Today we’ll explore how these algorithms perform gradient generation for an operation based on multiply-accumulate. We’ll look at how the Tile code for a strided dilated convolution is processed. If you are unfamiliar with Tile and would like a beginner’s introduction so you can follow the technical details of this post, I recommend our Tile tutorial.

Autodiff of Multiply Accumulate

Let’s consider a 2x dilated stride 3 convolution with “valid” padding. Note that this padding mode is implicit in the Tile code: it is specified by the size of the input and output tensors, as well as the constant offsets (in this case all are 0) that occur inside the indices. All operations that would logically be “out of bounds” on any tensor simply do not contribute to the accumulations on the left hand side, which is logically equivalent to padding the inputs with 0’s. We’ll also use only 2 spatial dimensions to make the formulas shorter, but if we wanted to do a 7D case instead it would be fully supported. Here’s Tile code for the forward pass of a 2x dilated stride 3 convolution with “valid” padding (we assume appropriate dimensions for I and K to meet the above criteria):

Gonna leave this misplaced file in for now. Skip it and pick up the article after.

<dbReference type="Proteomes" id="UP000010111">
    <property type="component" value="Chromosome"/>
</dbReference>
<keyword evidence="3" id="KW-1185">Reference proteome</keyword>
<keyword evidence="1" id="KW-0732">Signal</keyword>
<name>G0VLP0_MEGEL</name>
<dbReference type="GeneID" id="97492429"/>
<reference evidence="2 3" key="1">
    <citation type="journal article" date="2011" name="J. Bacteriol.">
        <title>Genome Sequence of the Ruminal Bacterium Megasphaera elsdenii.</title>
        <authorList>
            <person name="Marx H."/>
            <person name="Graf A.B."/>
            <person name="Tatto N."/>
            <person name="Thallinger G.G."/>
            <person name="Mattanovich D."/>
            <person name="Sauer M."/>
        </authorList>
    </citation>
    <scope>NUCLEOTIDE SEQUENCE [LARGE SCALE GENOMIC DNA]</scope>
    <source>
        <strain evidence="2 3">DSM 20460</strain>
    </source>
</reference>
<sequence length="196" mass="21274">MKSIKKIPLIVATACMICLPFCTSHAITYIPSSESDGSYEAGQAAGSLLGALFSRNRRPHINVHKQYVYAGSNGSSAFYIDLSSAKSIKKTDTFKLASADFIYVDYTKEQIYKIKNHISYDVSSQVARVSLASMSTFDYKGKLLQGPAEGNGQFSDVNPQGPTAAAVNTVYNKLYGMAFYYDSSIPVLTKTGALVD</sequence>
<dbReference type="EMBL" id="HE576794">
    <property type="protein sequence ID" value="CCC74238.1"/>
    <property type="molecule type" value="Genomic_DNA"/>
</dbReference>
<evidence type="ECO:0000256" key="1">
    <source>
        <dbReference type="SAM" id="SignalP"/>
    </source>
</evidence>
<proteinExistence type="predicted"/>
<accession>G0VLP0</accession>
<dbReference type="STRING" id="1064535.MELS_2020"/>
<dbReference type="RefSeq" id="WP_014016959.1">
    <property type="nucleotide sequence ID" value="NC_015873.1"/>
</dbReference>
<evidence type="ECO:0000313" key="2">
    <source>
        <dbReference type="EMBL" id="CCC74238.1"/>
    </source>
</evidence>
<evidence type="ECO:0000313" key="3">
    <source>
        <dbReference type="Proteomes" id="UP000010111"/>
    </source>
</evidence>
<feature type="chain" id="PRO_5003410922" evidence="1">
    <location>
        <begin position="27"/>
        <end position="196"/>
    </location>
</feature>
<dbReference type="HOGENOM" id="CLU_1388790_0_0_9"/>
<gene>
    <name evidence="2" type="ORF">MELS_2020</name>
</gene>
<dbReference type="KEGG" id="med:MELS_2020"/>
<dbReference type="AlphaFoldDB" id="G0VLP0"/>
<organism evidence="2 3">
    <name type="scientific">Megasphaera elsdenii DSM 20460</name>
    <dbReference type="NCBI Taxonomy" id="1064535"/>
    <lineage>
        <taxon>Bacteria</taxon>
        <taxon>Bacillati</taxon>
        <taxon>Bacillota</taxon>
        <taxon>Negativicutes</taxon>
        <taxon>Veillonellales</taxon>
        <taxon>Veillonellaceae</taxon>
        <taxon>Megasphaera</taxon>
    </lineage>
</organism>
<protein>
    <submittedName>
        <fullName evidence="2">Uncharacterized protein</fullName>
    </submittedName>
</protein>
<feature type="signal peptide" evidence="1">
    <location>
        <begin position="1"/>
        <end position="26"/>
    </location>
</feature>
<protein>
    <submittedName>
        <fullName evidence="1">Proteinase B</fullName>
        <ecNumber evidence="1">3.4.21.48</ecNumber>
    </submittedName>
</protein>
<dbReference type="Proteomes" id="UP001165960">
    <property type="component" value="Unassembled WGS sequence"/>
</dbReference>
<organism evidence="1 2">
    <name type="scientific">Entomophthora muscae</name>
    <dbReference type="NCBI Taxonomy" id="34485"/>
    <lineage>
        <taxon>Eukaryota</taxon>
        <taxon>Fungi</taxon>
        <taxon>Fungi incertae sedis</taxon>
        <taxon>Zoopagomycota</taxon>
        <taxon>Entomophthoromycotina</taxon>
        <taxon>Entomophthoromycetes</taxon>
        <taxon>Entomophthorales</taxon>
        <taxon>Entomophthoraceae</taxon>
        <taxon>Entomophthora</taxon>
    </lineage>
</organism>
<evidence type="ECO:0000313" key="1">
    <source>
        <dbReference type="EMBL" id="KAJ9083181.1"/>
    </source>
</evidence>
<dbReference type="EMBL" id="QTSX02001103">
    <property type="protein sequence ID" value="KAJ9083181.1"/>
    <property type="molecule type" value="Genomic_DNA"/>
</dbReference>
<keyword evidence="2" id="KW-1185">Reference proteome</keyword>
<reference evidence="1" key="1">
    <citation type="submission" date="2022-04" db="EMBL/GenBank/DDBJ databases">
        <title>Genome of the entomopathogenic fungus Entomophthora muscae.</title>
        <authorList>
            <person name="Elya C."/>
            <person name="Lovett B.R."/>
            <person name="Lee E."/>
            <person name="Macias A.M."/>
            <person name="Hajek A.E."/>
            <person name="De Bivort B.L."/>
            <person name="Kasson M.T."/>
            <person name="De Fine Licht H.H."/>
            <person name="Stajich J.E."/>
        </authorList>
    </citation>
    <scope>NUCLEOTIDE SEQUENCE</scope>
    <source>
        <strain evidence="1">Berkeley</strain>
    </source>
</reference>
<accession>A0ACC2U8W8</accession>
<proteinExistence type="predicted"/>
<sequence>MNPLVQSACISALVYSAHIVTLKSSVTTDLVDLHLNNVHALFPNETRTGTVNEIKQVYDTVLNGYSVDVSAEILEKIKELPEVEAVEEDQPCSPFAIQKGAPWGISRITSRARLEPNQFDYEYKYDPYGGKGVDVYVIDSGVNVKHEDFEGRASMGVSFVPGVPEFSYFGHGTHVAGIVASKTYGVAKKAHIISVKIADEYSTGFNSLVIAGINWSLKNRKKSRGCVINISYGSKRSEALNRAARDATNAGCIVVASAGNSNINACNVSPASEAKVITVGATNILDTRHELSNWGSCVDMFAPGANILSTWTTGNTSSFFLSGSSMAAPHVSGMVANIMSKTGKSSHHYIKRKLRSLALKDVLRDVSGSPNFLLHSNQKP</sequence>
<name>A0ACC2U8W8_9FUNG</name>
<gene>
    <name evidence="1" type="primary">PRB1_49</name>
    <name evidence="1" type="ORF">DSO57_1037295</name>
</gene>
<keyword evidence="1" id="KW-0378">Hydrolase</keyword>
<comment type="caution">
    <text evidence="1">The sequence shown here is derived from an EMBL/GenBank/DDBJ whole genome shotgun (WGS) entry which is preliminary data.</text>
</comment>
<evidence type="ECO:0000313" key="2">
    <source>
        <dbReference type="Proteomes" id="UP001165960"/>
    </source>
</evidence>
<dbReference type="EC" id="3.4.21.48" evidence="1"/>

function (I[N, H, W, CI], K[KH, KW, CI, CO]) -> (O) {
    O[n, y, x, co: N, H/3, W/3, CO] = +(I[n, 3*y + 2*j, 3*x + 2*i, ci] * K[j, i, ci, co]);
}

This corresponds to the following formula for the convolution:

The convolution formula O[n, y, x, c_o] = sum_{i, j, c_i} (I[n, 3y + 2j, 3x + 2i, c_i] * K[j, i, c_i, c_o])

For automatic differentiation, we will have the derivative of some ultimate output y with respect to O, which we will denote DO. Using the product rule, chain rule, and distributive property, it is possible to compute DI, the derivative of y with respect to I, by the formula

The convolution derivative D_I[n, 3y + 2j, 3x + 2i, c_i] = sum_{i, j, c_i} (D_O[n, y, x, c_o] * K[j, i, c_i, c_o])

Note that DI and DO have the same indices as I and O respectively: this formula just flips I and O in the forward formula and switches to derivatives. In general, if the operation is a multiply accumulate, this simple flip always produces a valid derivative. Of particular note is that while the original convolution needed no edge case handling in the resulting kernel, the derivative does. However, since the semantics of Tile specify that whenever an index is out of bounds the accumulation does not occur, there is no need for explicit edge handling.